On this day in 1818 Emily Bronte was born in Thornton, Yorkshire, the fifth of six children. When she was two years old, Emily's father became curate in nearby Haworth; when she was three, her mother died; and three years after that, her two oldest sisters died. These factors -- the isolated Pennine village, the burdened single parent, the three surviving girls and their brother (too shy Charlotte, shyer Anne, shyest Emily, and way too wild Branwell) left to go their own imaginative ways -- have anchored almost every account of this most famous of literary families. Juliet Barker's recent biography (The Brontes, 1994) disputes that Haworth was particularly isolated, or that Rev. Bronte was particularly withdrawn, although this would make the girls almost more remarkable, their distinctive talents and social eccentricities blooming in balanced rather than barren soil.
Most accounts portray Emily as the brightest, most intense, and most difficult of the three sisters. Already in 1896, just a generation after her death, critics thought of her as "the sphinx of our literature." Charlotte thought her a "nursling of the moors," and that "An interpreter ought always to have stood between her and the world," and that it could be dangerous for anyone who tried: "My sister Emily was not a person of demonstrative character, nor one on the recesses of whose mind and feelings, even those nearest and dearest to her could, without impunity, intrude unlicensed." As Emily's few attempts at engaging the world were aborted, few knew or at least wrote about knowing her, and few personal documents have been found. It is impossible not to think of her brief, odd life as her sister thought of her poetry: "peculiar music -- wild, melancholy, and elevating."
Many of the themes and tortured passions of Wuthering Heights are common to the poetry, especially the "Gondal" poems. These are inspired by the imaginative island world which Emily (and Anne) created when she was thirteen, and kept writing about and enacting all her life. Many of the poems were written before she was twenty, but given the mortality rate (41% by age six), and the average life-expectancy (twenty-five), and Emily's own poor health (she died at thirty), it does not seem accurate to say that they are teenage poems. The extracts below are from "The Prisoner," written in 1845, just three years before her death:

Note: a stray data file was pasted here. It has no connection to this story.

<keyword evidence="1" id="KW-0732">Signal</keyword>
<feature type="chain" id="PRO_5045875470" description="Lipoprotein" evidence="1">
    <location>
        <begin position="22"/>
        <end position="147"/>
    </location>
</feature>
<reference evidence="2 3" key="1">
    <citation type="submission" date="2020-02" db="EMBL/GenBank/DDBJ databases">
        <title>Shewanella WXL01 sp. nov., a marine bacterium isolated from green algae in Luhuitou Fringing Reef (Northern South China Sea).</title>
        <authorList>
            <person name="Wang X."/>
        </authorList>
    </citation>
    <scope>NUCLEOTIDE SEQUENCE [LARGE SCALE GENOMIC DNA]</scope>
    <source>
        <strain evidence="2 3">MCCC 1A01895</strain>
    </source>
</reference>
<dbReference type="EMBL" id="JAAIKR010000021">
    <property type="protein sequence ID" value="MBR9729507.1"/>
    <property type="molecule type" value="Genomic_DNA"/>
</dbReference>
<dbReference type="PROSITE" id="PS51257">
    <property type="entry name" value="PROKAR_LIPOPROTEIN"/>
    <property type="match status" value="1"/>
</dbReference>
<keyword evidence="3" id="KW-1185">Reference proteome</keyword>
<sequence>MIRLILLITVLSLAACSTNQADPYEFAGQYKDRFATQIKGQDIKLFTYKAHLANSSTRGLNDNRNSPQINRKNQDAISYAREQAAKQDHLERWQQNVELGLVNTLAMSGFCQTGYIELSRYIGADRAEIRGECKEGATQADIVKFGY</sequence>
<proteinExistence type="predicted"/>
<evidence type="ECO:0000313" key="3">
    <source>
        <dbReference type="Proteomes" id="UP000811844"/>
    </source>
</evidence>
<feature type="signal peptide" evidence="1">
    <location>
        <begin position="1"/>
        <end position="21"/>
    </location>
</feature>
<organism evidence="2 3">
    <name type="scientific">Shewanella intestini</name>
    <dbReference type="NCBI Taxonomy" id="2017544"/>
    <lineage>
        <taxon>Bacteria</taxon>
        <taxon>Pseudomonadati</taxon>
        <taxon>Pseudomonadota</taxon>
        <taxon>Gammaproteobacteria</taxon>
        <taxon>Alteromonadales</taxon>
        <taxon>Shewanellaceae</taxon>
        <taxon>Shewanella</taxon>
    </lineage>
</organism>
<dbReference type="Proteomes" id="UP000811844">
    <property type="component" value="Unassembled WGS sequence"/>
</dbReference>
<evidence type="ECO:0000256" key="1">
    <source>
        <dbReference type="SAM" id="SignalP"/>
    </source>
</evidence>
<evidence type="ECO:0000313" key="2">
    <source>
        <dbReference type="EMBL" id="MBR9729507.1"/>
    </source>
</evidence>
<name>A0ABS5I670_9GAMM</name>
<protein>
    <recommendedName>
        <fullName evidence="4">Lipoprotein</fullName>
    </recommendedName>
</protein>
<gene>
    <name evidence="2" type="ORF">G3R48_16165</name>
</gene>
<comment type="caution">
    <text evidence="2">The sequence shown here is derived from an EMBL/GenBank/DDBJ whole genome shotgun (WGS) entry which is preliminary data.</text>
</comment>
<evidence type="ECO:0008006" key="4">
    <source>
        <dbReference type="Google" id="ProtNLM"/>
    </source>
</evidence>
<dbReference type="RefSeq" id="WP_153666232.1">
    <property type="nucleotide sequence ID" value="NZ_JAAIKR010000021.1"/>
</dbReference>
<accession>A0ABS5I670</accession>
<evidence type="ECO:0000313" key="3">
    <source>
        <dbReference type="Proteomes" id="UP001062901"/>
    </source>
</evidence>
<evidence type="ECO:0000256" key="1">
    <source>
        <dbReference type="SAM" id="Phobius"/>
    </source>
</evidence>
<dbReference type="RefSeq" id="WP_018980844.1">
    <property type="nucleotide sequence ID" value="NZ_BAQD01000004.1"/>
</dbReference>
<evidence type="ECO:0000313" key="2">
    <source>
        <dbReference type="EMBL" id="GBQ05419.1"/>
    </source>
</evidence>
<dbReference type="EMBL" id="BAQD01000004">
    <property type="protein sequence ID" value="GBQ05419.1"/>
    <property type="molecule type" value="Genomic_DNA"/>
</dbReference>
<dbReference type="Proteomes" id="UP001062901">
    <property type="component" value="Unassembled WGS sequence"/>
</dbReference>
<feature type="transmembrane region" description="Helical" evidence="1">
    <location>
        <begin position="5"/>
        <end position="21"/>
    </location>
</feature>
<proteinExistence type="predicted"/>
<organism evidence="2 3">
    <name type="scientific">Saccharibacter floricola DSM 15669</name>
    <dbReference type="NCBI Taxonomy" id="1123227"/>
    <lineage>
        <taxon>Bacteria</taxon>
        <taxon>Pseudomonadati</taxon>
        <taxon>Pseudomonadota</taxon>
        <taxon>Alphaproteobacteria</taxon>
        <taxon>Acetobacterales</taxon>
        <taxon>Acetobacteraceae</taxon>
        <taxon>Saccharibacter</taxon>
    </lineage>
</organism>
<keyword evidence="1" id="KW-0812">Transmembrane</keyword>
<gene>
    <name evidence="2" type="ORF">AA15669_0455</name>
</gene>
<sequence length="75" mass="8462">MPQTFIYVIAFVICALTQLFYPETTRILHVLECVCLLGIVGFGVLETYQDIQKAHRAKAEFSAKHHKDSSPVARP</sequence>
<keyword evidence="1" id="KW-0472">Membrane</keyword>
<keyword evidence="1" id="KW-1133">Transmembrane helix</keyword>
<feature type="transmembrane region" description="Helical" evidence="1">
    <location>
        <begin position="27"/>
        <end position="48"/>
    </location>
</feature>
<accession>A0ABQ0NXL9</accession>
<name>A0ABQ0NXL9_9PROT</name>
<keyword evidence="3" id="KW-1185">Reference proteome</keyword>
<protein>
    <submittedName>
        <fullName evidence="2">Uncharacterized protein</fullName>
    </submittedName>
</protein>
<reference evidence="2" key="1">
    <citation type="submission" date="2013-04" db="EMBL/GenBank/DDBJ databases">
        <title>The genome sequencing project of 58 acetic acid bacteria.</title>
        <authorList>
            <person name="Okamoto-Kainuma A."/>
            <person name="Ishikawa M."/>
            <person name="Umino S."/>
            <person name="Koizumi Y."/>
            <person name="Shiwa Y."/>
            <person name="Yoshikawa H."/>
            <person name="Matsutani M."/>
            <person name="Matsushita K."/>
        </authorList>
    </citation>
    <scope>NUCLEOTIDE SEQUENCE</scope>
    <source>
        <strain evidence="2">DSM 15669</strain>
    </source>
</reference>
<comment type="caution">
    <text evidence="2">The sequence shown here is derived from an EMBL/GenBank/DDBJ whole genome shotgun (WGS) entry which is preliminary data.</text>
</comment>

He comes with western winds, with evening's wandering airs,
With that clear dusk of heaven that brings the thickest stars;
Winds take a pensive tone and stars a tender fire
And visions rise and change which kill me with desire -
Desire for nothing known in my maturer years
When joy grew mad with awe, at counting future tears;
When, if my spirit's sky was fall of flashes warm,
I knew not whence they came from sun or thunder storm;
. . . . . . . .
0, dreadful is the check - intense the agony
When the ear begins to hear and the eye begins to see;
When the pulse begins to throb, the brain to think again,
The soul to feel the flesh and the flesh to feel the chain.
Yet I would lose no sting, would wish no torture less;
The more that anguish racks the earlier it will bless;
And robed in fires of Hell, or bright with heavenly shine
If it but herald Death, the vision is divine -